I never knew what all was necessary or useful for a person temporarily or permanently confined to a wheelchair.

Private bathrooms or family bathrooms are also good. What would I do if my dad needed to go to the bathroom at church? I can’t go into the men’s bathroom and my dad cannot get to the toilet on his own.

Places where they can sit without blocking the aisle is good too.

At a restaurant, it would be good to have tables that are a bit bigger than average to allow them to park their wheelchair underneath the table without hitting everyone else.

Stairs anywhere are bad. My folks’ home has four stairs into the back and twelve or so into the front. My dad can’t come in the front door. He has to have metal ramps up the back and one of the ramps isn’t a perfect fit, so you have to bring Dad up backwards and “bounce” him over the last bit. If you bring him in forward, he’s liable to bounce onto his face.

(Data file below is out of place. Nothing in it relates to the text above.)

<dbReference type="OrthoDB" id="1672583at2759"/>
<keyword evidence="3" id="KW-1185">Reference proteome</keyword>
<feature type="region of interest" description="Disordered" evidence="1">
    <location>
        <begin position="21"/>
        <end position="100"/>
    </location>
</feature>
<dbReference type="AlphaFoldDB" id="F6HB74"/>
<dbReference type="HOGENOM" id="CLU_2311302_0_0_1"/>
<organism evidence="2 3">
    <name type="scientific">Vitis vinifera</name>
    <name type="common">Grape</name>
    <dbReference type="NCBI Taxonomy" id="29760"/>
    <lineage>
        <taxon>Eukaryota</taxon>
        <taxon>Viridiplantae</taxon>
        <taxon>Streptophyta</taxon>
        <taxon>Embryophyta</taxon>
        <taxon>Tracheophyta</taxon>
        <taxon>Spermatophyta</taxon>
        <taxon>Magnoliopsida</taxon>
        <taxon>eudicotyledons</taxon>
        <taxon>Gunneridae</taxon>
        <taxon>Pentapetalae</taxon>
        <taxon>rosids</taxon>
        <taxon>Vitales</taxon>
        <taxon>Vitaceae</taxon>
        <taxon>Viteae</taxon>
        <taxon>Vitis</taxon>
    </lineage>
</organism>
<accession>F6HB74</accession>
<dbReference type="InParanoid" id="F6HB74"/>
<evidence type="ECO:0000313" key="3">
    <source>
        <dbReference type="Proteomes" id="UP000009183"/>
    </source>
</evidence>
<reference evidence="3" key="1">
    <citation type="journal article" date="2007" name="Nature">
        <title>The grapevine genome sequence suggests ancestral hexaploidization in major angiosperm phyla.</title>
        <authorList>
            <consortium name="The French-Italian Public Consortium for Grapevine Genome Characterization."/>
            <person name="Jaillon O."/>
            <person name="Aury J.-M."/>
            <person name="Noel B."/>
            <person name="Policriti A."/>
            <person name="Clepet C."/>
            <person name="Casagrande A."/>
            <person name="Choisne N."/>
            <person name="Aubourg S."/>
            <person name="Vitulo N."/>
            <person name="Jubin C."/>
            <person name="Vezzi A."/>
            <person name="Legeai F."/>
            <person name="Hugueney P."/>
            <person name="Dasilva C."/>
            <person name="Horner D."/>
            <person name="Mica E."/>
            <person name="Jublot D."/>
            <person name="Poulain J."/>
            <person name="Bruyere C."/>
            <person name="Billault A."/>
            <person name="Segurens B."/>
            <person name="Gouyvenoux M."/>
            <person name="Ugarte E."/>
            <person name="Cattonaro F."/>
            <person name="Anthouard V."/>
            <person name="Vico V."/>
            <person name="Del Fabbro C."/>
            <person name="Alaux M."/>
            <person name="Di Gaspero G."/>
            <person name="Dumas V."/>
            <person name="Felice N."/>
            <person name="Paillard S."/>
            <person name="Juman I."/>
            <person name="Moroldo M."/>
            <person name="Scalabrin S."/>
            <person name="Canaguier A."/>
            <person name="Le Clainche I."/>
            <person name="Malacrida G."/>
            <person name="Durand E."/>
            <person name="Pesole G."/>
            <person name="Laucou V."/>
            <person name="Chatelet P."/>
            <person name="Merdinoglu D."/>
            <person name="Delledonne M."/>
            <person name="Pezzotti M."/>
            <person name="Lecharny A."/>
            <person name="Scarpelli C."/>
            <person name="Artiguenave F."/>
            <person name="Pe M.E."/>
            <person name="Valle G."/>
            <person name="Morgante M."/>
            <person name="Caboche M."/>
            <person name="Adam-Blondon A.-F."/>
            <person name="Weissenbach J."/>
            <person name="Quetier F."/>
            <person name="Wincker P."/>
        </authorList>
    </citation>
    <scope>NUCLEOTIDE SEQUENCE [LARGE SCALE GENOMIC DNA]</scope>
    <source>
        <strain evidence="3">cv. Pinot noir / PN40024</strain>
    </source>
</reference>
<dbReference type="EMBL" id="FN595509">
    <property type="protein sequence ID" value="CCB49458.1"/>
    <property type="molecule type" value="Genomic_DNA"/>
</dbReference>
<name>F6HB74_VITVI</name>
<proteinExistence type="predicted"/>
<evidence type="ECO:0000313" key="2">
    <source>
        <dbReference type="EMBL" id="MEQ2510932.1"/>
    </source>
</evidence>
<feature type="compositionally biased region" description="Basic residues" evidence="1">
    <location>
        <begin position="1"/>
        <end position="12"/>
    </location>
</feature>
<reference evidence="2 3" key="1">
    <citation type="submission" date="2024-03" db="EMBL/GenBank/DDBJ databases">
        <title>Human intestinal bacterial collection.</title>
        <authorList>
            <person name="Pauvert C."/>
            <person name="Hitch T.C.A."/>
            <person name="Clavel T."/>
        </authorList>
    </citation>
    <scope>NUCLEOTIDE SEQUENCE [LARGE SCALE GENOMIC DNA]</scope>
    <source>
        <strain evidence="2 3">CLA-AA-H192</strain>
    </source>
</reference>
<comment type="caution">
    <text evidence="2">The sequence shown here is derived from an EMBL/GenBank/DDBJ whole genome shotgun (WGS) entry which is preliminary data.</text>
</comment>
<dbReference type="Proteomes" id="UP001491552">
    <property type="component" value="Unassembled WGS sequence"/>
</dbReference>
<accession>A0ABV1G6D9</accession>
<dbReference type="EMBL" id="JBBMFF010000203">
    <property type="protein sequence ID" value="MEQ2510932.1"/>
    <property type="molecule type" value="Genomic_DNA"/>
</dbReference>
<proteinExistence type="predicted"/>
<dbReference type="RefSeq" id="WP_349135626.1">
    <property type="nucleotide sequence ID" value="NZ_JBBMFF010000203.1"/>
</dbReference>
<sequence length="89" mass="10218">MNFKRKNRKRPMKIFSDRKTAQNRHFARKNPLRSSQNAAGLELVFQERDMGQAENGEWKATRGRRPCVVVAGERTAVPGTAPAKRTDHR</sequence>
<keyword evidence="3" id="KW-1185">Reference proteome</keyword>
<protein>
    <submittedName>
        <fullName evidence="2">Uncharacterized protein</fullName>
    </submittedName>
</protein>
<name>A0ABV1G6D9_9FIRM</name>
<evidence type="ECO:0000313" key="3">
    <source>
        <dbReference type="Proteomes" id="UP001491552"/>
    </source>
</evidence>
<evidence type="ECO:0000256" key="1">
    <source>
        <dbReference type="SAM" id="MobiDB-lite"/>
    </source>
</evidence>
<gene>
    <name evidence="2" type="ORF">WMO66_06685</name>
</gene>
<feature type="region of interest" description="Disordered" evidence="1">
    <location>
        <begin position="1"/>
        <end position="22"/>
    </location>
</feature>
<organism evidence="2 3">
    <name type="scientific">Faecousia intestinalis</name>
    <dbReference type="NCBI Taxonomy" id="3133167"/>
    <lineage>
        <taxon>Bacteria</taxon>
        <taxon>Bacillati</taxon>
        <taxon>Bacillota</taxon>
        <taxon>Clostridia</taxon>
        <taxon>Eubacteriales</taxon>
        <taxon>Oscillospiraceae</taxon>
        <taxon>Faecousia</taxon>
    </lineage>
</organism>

It’s something I noticed today.

Don’t we want our churches to be as friendly to people wanting to come, even people with mobility issues, as possible?

My heart is heavy and I (and/or the Holy Spirit) weep.

What is happening in our nation tells me that democracy is losing. Christianity is losing. Freedom on all fronts is losing. And we voted for it ourselves and I am unable to stop it.

Holy Father, Son of an earthly mother, Spirt that lives within us, please save my nation from itself and bring us to you with open arms.

How America is like Leningrad

The government is trying to legally control the churches. Well, the CT govt is trying to legislate how churches may be organized.

Positioning abortion as a good thing for only political, not scientific reasons.